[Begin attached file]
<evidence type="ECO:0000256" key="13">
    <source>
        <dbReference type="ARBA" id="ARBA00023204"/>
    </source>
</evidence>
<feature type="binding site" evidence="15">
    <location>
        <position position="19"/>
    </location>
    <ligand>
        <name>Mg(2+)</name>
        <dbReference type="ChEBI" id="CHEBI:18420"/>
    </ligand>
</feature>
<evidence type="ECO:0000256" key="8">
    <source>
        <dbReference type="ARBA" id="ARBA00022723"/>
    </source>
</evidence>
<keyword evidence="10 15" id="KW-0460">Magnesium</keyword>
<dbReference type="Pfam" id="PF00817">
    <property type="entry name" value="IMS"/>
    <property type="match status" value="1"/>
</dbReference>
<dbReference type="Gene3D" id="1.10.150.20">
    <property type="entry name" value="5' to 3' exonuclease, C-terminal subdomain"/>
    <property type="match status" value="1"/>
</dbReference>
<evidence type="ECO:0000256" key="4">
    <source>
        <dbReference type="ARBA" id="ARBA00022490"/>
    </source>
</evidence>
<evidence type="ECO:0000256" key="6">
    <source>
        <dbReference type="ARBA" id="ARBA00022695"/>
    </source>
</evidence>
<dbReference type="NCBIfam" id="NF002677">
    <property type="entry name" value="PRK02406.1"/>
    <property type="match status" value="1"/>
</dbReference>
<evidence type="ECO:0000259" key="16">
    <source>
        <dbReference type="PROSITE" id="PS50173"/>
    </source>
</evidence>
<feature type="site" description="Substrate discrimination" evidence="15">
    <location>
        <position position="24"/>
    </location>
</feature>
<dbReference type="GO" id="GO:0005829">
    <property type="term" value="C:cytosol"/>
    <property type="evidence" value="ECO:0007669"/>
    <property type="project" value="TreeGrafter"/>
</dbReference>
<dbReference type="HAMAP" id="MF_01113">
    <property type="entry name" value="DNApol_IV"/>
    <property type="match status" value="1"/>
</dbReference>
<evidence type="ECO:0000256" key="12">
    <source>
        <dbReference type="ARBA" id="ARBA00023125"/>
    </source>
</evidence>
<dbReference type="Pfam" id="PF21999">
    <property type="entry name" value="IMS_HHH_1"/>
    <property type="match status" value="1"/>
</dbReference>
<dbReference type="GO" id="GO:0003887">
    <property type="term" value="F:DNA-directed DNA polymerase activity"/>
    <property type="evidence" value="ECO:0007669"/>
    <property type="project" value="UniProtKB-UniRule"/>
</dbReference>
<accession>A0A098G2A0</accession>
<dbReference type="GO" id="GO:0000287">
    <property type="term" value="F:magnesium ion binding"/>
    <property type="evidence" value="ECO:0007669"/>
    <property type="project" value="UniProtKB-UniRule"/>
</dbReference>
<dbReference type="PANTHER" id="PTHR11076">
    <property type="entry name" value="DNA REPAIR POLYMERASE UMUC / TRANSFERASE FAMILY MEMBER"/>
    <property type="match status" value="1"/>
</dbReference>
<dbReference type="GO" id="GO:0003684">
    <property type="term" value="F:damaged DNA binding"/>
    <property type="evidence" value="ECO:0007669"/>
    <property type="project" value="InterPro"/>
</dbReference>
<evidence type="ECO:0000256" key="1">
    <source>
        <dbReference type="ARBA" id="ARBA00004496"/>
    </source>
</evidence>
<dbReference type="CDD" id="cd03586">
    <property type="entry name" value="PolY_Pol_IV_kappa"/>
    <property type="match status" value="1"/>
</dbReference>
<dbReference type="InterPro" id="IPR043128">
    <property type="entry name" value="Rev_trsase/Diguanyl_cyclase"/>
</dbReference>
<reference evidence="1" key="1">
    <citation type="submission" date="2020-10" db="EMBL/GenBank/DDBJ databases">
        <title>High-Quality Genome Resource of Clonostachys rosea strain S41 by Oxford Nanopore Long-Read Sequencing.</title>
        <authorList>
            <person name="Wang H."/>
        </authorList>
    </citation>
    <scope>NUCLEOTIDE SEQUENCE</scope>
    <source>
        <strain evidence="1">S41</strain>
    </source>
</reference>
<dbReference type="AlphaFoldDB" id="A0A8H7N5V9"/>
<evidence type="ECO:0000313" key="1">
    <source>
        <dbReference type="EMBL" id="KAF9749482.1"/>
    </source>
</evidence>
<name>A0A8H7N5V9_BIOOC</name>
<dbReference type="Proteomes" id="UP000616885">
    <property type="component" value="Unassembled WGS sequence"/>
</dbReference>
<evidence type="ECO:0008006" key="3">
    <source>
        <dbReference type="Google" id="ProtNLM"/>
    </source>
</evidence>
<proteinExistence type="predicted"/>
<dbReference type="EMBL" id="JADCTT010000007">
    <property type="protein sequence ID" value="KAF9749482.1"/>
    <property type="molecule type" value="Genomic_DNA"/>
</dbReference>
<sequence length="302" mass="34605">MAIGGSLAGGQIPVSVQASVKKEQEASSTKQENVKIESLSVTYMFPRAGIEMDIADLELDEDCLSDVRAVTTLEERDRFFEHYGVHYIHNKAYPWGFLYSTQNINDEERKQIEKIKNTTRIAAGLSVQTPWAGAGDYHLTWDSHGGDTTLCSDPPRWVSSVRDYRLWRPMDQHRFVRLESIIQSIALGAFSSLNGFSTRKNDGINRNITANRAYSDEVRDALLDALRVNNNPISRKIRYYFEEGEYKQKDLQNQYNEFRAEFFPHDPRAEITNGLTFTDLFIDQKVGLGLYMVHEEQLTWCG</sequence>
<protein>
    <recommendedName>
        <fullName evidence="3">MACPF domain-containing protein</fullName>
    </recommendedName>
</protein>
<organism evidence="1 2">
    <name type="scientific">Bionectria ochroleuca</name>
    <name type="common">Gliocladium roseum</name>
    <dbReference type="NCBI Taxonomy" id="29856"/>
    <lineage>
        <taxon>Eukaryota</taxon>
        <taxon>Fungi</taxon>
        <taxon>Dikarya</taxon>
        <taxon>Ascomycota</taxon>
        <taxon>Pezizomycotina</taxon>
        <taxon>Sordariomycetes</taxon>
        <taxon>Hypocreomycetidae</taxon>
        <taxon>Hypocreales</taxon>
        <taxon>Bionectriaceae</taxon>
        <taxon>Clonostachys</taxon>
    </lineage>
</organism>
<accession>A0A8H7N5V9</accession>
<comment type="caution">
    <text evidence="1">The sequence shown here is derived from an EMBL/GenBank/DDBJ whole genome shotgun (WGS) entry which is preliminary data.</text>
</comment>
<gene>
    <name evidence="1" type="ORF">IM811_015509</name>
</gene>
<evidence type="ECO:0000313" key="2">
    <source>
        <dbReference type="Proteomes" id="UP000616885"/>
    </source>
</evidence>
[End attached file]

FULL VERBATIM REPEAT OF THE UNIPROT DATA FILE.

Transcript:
<evidence type="ECO:0000256" key="13">
    <source>
        <dbReference type="ARBA" id="ARBA00023204"/>
    </source>
</evidence>
<feature type="binding site" evidence="15">
    <location>
        <position position="19"/>
    </location>
    <ligand>
        <name>Mg(2+)</name>
        <dbReference type="ChEBI" id="CHEBI:18420"/>
    </ligand>
</feature>
<evidence type="ECO:0000256" key="8">
    <source>
        <dbReference type="ARBA" id="ARBA00022723"/>
    </source>
</evidence>
<keyword evidence="10 15" id="KW-0460">Magnesium</keyword>
<dbReference type="Pfam" id="PF00817">
    <property type="entry name" value="IMS"/>
    <property type="match status" value="1"/>
</dbReference>
<dbReference type="Gene3D" id="1.10.150.20">
    <property type="entry name" value="5' to 3' exonuclease, C-terminal subdomain"/>
    <property type="match status" value="1"/>
</dbReference>
<evidence type="ECO:0000256" key="4">
    <source>
        <dbReference type="ARBA" id="ARBA00022490"/>
    </source>
</evidence>
<evidence type="ECO:0000256" key="6">
    <source>
        <dbReference type="ARBA" id="ARBA00022695"/>
    </source>
</evidence>
<dbReference type="NCBIfam" id="NF002677">
    <property type="entry name" value="PRK02406.1"/>
    <property type="match status" value="1"/>
</dbReference>
<evidence type="ECO:0000259" key="16">
    <source>
        <dbReference type="PROSITE" id="PS50173"/>
    </source>
</evidence>
<feature type="site" description="Substrate discrimination" evidence="15">
    <location>
        <position position="24"/>
    </location>
</feature>
<dbReference type="GO" id="GO:0005829">
    <property type="term" value="C:cytosol"/>
    <property type="evidence" value="ECO:0007669"/>
    <property type="project" value="TreeGrafter"/>
</dbReference>
<dbReference type="HAMAP" id="MF_01113">
    <property type="entry name" value="DNApol_IV"/>
    <property type="match status" value="1"/>
</dbReference>
<evidence type="ECO:0000256" key="12">
    <source>
        <dbReference type="ARBA" id="ARBA00023125"/>
    </source>
</evidence>
<dbReference type="Pfam" id="PF21999">
    <property type="entry name" value="IMS_HHH_1"/>
    <property type="match status" value="1"/>
</dbReference>
<dbReference type="GO" id="GO:0003887">
    <property type="term" value="F:DNA-directed DNA polymerase activity"/>
    <property type="evidence" value="ECO:0007669"/>
    <property type="project" value="UniProtKB-UniRule"/>
</dbReference>
<accession>A0A098G2A0</accession>
<dbReference type="GO" id="GO:0000287">
    <property type="term" value="F:magnesium ion binding"/>
    <property type="evidence" value="ECO:0007669"/>
    <property type="project" value="UniProtKB-UniRule"/>
</dbReference>
<dbReference type="PANTHER" id="PTHR11076">
    <property type="entry name" value="DNA REPAIR POLYMERASE UMUC / TRANSFERASE FAMILY MEMBER"/>
    <property type="match status" value="1"/>
</dbReference>
<dbReference type="GO" id="GO:0003684">
    <property type="term" value="F:damaged DNA binding"/>
    <property type="evidence" value="ECO:0007669"/>
    <property type="project" value="InterPro"/>
</dbReference>
<evidence type="ECO:0000256" key="1">
    <source>
        <dbReference type="ARBA" id="ARBA00004496"/>
    </source>
</evidence>
<dbReference type="CDD" id="cd03586">
    <property type="entry name" value="PolY_Pol_IV_kappa"/>
    <property type="match status" value="1"/>
</dbReference>
<dbReference type="InterPro" id="IPR043128">
    <property type="entry name" value="Rev_trsase/Diguanyl_cyclase"/>
</dbReference>
<reference evidence="1" key="1">
    <citation type="submission" date="2020-10" db="EMBL/GenBank/DDBJ databases">
        <title>High-Quality Genome Resource of Clonostachys rosea strain S41 by Oxford Nanopore Long-Read Sequencing.</title>
        <authorList>
            <person name="Wang H."/>
        </authorList>
    </citation>
    <scope>NUCLEOTIDE SEQUENCE</scope>
    <source>
        <strain evidence="1">S41</strain>
    </source>
</reference>
<dbReference type="AlphaFoldDB" id="A0A8H7N5V9"/>
<evidence type="ECO:0000313" key="1">
    <source>
        <dbReference type="EMBL" id="KAF9749482.1"/>
    </source>
</evidence>
<name>A0A8H7N5V9_BIOOC</name>
<dbReference type="Proteomes" id="UP000616885">
    <property type="component" value="Unassembled WGS sequence"/>
</dbReference>
<evidence type="ECO:0008006" key="3">
    <source>
        <dbReference type="Google" id="ProtNLM"/>
    </source>
</evidence>
<proteinExistence type="predicted"/>
<dbReference type="EMBL" id="JADCTT010000007">
    <property type="protein sequence ID" value="KAF9749482.1"/>
    <property type="molecule type" value="Genomic_DNA"/>
</dbReference>
<sequence length="302" mass="34605">MAIGGSLAGGQIPVSVQASVKKEQEASSTKQENVKIESLSVTYMFPRAGIEMDIADLELDEDCLSDVRAVTTLEERDRFFEHYGVHYIHNKAYPWGFLYSTQNINDEERKQIEKIKNTTRIAAGLSVQTPWAGAGDYHLTWDSHGGDTTLCSDPPRWVSSVRDYRLWRPMDQHRFVRLESIIQSIALGAFSSLNGFSTRKNDGINRNITANRAYSDEVRDALLDALRVNNNPISRKIRYYFEEGEYKQKDLQNQYNEFRAEFFPHDPRAEITNGLTFTDLFIDQKVGLGLYMVHEEQLTWCG</sequence>
<protein>
    <recommendedName>
        <fullName evidence="3">MACPF domain-containing protein</fullName>
    </recommendedName>
</protein>
<organism evidence="1 2">
    <name type="scientific">Bionectria ochroleuca</name>
    <name type="common">Gliocladium roseum</name>
    <dbReference type="NCBI Taxonomy" id="29856"/>
    <lineage>
        <taxon>Eukaryota</taxon>
        <taxon>Fungi</taxon>
        <taxon>Dikarya</taxon>
        <taxon>Ascomycota</taxon>
        <taxon>Pezizomycotina</taxon>
        <taxon>Sordariomycetes</taxon>
        <taxon>Hypocreomycetidae</taxon>
        <taxon>Hypocreales</taxon>
        <taxon>Bionectriaceae</taxon>
        <taxon>Clonostachys</taxon>
    </lineage>
</organism>
<accession>A0A8H7N5V9</accession>
<comment type="caution">
    <text evidence="1">The sequence shown here is derived from an EMBL/GenBank/DDBJ whole genome shotgun (WGS) entry which is preliminary data.</text>
</comment>
<gene>
    <name evidence="1" type="ORF">IM811_015509</name>
</gene>
<evidence type="ECO:0000313" key="2">
    <source>
        <dbReference type="Proteomes" id="UP000616885"/>
    </source>
</evidence>